Wednesday July 19

2017 Wednesday Schedule

Credit for Attendance
VSIAS is an education provider for a number of credentialing and academic organizations. VSIAS exercises its ethical responsibility to ensure that contact hours are earned fairly and honestly by awarding contact hours for session attendance only if an individual attends a minimum of 80 percent of that session. VSIAS Faculty can not make exceptions to this policy and will take required professional action in cases of misrepresentation.

8:30 to 11:45

Plenary: Michael A. Gillette, Ph.D.

“Ethics and Dual Diagnosis: Does Categorization Matter?”

Click Here to Download Presentation

Level: Introductory
Limited: 225

Contact Hours: 3.25

Brief Description:

This highly interactive session will consider the ethical complications that develop when individuals present with dual diagnoses. We will examine case studies that force us to consider the ethical implications of making a primary diagnosis as either mental illness or substance use disorder, and we will discuss the practical results of serving individuals in a system that encourages this type of categorization.        

Educational Objectives: 

  1. To review cases in which a distinction between primary diagnoses is made.
  2. To examine the ethical implications of making such distinctions.
  3. To identify ethical responses to cases involving dual diagnoses.


Dr. Michael Gillette
is an ethics expert who has presented numerous keynotes and workshops nationally and    internationally over the past two decades. Additionally, he contracts with dozens of healthcare organizations and other agencies to provide ethics case consultations and policy work. His energetic and interactive style engages his audiences and helps them think critically about ethical decisions in their work and beyond.

Dr. Gillette graduated magna cum laude from Brandeis University, with majors in philosophy and classical Greek, where he was elected to Phi Beta Kappa. He earned his master’s and Ph.D. in philosophy at Brown University. He has taught at colleges and universities, published articles in the field of clinical ethics and has received several teaching awards. In 2004, he was elected to the City Council in Lynchburg, Virginia, and subsequently served two terms as Mayor of the City.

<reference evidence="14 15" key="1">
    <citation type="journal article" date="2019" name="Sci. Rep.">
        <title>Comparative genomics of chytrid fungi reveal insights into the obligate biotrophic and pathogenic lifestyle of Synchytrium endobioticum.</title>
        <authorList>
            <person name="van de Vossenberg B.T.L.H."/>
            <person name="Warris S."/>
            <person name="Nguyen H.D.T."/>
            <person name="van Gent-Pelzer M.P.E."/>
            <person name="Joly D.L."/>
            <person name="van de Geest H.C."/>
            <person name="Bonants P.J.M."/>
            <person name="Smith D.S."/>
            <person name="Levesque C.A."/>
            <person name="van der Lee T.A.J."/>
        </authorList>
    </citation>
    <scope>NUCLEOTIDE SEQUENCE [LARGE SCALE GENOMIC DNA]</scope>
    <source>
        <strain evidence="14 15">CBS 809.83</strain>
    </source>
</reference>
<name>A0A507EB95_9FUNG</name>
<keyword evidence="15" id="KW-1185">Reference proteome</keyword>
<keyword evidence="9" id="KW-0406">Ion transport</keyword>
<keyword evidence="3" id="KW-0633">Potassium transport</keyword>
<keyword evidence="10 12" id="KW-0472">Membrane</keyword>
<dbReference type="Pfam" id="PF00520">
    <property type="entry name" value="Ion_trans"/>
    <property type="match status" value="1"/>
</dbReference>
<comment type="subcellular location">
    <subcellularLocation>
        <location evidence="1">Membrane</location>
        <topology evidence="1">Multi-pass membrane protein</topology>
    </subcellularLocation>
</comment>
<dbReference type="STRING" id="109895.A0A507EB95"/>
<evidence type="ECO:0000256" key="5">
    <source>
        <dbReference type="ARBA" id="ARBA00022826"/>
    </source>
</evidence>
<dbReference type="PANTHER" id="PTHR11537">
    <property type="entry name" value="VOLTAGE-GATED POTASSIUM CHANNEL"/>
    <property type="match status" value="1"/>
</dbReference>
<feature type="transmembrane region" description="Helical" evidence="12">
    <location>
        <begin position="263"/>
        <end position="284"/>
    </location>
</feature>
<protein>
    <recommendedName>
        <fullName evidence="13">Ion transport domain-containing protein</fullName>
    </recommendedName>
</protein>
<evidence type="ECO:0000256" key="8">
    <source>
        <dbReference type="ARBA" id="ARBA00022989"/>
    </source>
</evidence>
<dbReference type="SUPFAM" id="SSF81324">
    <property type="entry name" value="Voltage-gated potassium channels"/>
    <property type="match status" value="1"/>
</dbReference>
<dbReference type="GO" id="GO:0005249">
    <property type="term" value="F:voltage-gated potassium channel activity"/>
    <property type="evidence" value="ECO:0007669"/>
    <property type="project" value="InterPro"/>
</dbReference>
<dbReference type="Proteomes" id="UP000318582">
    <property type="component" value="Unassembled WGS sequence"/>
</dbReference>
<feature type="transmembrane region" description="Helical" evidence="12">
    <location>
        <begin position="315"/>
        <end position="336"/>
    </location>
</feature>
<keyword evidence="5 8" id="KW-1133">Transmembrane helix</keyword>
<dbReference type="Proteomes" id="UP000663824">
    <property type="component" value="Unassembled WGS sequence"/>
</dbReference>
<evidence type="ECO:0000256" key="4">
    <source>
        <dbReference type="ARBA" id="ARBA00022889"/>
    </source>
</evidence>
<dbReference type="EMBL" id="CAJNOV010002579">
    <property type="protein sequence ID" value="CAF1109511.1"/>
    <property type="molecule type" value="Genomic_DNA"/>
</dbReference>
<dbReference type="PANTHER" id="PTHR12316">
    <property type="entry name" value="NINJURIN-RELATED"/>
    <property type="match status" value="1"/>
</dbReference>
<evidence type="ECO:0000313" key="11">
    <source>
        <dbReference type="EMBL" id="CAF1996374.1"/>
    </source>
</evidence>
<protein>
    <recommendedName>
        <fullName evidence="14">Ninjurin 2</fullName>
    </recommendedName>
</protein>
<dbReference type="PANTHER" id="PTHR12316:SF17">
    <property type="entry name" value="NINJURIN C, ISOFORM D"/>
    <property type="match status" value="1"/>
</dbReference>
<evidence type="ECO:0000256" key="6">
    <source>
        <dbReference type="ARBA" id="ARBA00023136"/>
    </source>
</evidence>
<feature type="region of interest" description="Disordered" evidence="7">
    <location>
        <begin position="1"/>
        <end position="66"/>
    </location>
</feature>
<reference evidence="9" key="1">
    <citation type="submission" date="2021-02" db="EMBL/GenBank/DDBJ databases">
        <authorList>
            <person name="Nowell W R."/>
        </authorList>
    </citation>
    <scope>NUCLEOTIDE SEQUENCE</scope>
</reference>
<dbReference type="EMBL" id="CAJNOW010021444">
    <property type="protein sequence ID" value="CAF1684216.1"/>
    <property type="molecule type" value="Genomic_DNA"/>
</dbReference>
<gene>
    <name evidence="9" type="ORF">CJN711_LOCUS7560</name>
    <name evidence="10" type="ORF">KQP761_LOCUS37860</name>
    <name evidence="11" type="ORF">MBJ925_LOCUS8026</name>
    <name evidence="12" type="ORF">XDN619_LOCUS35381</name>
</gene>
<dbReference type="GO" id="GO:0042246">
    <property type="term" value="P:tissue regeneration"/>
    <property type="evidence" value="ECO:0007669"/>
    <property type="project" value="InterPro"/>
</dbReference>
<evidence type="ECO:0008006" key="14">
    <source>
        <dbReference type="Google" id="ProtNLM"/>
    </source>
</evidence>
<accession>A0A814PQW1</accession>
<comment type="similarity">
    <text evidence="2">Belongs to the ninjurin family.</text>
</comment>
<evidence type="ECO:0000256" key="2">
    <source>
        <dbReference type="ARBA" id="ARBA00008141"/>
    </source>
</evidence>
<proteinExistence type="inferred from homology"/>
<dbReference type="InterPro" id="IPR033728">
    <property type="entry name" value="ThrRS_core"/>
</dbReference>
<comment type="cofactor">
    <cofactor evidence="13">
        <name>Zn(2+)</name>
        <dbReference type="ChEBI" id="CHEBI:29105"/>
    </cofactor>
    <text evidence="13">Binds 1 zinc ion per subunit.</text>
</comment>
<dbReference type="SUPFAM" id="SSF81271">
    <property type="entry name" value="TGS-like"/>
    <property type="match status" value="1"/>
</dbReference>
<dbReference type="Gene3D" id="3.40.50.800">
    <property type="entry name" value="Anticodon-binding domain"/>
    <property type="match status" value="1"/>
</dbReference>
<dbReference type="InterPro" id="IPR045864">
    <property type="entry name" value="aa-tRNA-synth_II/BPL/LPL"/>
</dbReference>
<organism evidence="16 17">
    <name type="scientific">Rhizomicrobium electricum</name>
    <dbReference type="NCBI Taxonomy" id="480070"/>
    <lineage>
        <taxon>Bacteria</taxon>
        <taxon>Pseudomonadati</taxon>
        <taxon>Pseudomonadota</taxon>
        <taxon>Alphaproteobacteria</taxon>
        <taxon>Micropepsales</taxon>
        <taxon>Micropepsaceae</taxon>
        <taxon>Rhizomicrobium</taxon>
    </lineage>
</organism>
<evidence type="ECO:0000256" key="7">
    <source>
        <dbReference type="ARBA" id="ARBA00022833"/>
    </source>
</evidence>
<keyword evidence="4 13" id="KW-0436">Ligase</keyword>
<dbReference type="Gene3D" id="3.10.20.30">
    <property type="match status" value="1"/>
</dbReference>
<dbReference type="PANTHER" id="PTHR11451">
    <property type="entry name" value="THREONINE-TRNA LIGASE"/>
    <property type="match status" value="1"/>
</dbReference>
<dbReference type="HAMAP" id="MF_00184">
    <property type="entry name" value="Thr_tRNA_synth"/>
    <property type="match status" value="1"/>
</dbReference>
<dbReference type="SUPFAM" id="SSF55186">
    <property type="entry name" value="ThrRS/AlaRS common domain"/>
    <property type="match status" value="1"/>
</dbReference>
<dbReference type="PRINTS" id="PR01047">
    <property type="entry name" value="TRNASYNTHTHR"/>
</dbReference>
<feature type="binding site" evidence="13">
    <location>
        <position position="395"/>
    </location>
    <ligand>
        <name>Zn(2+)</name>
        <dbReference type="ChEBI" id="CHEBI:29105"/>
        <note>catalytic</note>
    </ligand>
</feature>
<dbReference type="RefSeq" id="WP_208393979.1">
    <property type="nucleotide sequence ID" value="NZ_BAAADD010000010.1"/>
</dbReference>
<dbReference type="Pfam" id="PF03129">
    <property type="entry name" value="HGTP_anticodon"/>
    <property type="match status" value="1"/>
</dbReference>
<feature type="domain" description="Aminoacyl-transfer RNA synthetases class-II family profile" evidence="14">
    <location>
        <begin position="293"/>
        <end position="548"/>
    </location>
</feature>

Howard C. Wetsman, M.D.

“The Neurobiology of Addiction”

Level: Introductory
Limited: Open
Contact Hours: 3.25

Click HERE to Download Presentation

Brief Description:

The neurobiological model outlined promotes seeing addiction as primary as opposed to being caused by the use of substances. It provides for the inclusion of other behaviors in addition to substances as well as explains biologically the function of 12-step and related recovery cultures.

Historically, addiction has been seen as the result of drug use. Consequently the focus has been on stopping drug use rather than on treating any primary illness. Prevention too has followed this path, focusing on the war on drugs. This presentation is an interactive lecture focused on a neurobiological model of addiction as a primary illness. It presents new paths for medication, integration of recovery cultures including 12-step culture, and novel prevention paths including the use of genetic testing and early treatment.

Educational Objectives: 

  1. The participant will be familiar with the neurobiology of the primary brain disease of addiction including the role of midbrain dopamine tone
  2. The participant will see new uses for the application of this knowledge on diagnoses currently not seen as addiction
  3. The participant will have a new way to see patients with addiction that can lead to better outcomes.

Bio: Dr. Wetsman is a board certified general psychiatrist and certified by the American Board of Addiction Medicine. He is a Distinguished Fellow of the American Society of Addiction Medicine and currently serves as the Chief Medical Officer of Townsend Treatment Centers, a part of the American Addiction Centers group of companies. He lives in New Orleans with his family, but used to live in Virginia Beach and Chesapeake while serving in the Navy.


Denise Hall, LPC, CRC, NCC

“Screening, Brief Intervention and Referral: Tools and Application”
CONTINUED IN THE AFTERNOON 1:15 – 4:30 PM (Must attend all day)

Level: Introductory
Limited: 50
Contact Hours: 3.25 (AM) & 3.25 (PM)

Brief Description:

This presentation can be presented in a ½ or full day format. Half day would strictly be an overview and full day would be an application portion in addition to overview. The content focuses on the explanation, information and instruction on how to incorporate SBIRT into practice settings. The Screening portion focused on current screening tools and scoring used for alcohol, drug and depression. The Brief Intervention section focuses on the methods and protocols used to provide a 5-15 minute brief intervention based on screening results. The Referral to Treatment section focuses on warm handoffs, active case management and ways to manage client ambivalence about a referral.

Educational Objectives: 

  1. Participants will be able to identify at least three common screeners used in SBIRT.
  2. Participants will be able to demonstrate use of at least one screening instrument to include scoring and feedback options.
  3. Participants will practice (full day) screening plus a brief intervention using a protocol that is adaptable to most settings.
  4. Participants will be able to discuss the aspects of effective referral to treatment strategies.

Bio: Denise Hall, MS, NCC, CRC is a licensed professional counselor (LPC) and the clinical coordinator for the Department of Rehabilitation Counseling at Virginia Commonwealth University. She has been a member of the Motivational Interviewing Network of Trainers since 2003.  She has extensive experience providing training and consultation on behavioral health evidence-based practices within organizations. In her previous work with the Addiction Technology Transfer Center (ATTC), she coordinated and offered training based on needs assessments, developed curricula and provided technical assistance to agencies. From 1991-2005, she worked in various psychiatric settings that built clinical services around evidence- based practices to ensure clients were matched with appropriate levels of care and aftercare.